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Nmap Does Much More Than Network Discovery

Nmap is among a network penetration tester's best friends, sitting high on a pedestal with the Metasploit Framework. I've been using the tool my entire career for network mapping and host discovery, typically on a weekly basis.
Nmap is among a network penetration tester's best friends, sitting high on a pedestal with the Metasploit Framework. I've been using the tool my entire career for network mapping and host discovery, typically on a weekly basis.Released on Sept. 1, 1997, Nmap has seen major updates and enhancements during the past decade that has turned it into more than just a network scanning tool. Nmap has become, essentially, a security suite that includes vulnerability detection, packet crafting, password cracking, and netcat functionality. The latest release as of about two weeks ago, 5.30BETA1, includes a slew of new NSE and library updates, an increased password list based on leaked password databases, a new DNS discovery script that leverages DNS-SD (a.k.a. Bonjour, Rendezvous, and Zeroconf), and Nping for packet crafting.

Wondering what some of those things are? The NSE scripts are scripts that enable Nmap to do more than just determine whether a host is up and which ports are listening. The Nmap Scripting Engine extends Nmap's scanning capabilities to include vulnerability detection (even exploitation like the new afp-path-vuln script), detailed service querying to learn as much about a host as possible, password attacks, and even remote process execution similar to the psexec tool my Microsoft Sysinternals.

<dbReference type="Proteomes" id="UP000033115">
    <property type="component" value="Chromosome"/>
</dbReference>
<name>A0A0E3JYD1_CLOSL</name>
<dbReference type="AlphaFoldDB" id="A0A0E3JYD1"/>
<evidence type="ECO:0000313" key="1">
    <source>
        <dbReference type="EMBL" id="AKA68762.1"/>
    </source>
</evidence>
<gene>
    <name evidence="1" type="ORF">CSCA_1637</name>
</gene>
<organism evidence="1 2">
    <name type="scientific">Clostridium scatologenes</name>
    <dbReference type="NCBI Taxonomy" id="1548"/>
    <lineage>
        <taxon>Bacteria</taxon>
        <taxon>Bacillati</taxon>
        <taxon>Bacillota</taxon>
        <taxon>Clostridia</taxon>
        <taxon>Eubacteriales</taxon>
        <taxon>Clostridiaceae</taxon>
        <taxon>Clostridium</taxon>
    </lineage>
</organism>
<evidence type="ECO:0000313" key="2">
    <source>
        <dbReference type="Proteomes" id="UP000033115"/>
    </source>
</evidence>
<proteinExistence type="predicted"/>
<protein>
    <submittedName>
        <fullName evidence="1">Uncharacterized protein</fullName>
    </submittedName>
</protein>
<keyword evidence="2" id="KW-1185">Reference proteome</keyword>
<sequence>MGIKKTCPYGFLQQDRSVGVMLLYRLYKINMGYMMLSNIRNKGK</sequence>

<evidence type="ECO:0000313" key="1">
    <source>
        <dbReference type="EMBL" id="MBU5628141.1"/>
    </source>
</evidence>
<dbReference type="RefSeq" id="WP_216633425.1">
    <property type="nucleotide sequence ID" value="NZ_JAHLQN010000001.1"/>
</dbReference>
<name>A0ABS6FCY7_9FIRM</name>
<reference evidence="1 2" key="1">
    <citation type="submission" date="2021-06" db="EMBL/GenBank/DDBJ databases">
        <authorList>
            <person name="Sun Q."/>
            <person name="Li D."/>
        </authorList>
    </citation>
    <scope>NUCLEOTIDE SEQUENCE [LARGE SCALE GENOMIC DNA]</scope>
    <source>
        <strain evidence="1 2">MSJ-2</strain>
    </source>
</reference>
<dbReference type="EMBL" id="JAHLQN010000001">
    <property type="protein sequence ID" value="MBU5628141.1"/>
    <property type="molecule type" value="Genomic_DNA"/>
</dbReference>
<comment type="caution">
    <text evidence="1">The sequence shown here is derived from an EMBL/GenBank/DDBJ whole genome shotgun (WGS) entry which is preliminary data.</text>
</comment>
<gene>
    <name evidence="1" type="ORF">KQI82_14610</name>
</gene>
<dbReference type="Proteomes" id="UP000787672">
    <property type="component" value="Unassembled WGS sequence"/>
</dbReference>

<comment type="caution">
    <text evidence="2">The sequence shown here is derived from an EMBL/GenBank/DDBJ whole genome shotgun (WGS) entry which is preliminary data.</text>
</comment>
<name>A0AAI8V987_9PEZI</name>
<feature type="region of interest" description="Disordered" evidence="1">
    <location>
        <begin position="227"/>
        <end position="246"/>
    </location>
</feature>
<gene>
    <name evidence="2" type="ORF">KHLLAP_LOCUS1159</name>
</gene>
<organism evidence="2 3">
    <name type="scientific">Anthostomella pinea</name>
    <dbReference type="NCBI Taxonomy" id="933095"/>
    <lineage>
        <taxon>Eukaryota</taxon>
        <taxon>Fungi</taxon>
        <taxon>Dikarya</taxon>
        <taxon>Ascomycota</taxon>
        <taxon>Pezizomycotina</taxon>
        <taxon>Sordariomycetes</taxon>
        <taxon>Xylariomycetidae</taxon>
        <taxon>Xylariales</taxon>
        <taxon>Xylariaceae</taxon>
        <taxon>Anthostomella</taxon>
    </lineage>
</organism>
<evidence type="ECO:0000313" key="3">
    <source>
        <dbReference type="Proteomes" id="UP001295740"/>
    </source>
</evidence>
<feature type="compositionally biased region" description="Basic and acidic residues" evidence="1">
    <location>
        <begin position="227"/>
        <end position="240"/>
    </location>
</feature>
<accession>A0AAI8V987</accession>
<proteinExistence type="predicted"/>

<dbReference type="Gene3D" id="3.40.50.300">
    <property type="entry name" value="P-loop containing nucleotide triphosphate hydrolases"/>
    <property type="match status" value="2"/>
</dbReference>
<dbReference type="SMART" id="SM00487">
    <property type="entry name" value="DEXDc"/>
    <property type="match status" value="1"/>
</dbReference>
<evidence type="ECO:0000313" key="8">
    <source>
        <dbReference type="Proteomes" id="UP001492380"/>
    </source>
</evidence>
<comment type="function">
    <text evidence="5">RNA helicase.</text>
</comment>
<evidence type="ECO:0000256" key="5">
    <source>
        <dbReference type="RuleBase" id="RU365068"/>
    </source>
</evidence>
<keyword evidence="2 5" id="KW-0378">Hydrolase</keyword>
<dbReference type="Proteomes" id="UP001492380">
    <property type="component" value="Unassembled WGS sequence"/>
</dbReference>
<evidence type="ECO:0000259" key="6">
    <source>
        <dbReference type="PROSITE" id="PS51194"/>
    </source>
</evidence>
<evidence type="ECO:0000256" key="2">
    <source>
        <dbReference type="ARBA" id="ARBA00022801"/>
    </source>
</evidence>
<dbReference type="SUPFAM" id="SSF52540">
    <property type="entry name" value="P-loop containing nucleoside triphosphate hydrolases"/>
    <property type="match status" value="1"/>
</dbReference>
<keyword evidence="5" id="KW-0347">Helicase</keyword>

While NSE is an enhancement to Nmap itself, there have been additional tools released during the years as part of the Nmap package. The latest is Nping; according to its documentation, it "is an open source tool for network packet generation, response analysis and response time measurement." Just like the well-known Hping tool, Nping allows you to arbitrarily craft packets in order to perform things like host discovery and IDS/IPS/firewall evasion.

Other additions to the Nmap package have included Ncat and Ncrack. Ncat is a "much-improved reimplementation of the venerable Netcat," which is most often referred to as the TCP/IP Swiss Army knife. Using Ncat, you can redirect TCP and UDP ports, proxy connections via SOCKS4 and HTTP, copy files, and interact with network services. It is an amazingly flexible tool that even comes in handy during forensics and incident response for copy files and imaging entire hard drives over the network.

The Nmap-related tool I want to mention is Ncrack. It is a brute-force password-guessing tool like Medusa that I wrote about recently. It isn't as full-featured as Medusa and is considered alpha quality code, but it definitely shows promise already considering it's part of the Nmap project and supports services like FTP, SSH, Telnet, SMTP, HTTP, and HTTPS (although the depth of support for each protocol isn't great as Medusa).

If you always thought Nmap was just a network scanner for finding which hosts are on a network and which services are listening on those hosts, then think again. Each new release brings a host of great, new features. It might be time to rethink some of your tools and how Nmap can fit better into your security processes.

John H. Sawyer is a senior security engineer on the IT Security Team at the University of Florida. The views and opinions expressed in this blog are his own and do not represent the views and opinions of the UF IT Security Team or the University of Florida. When John's not fighting flaming, malware-infested machines or performing autopsies on blitzed boxes, he can usually be found hanging with his family, bouncing a baby on one knee and balancing a laptop on the other. Special to Dark Reading.

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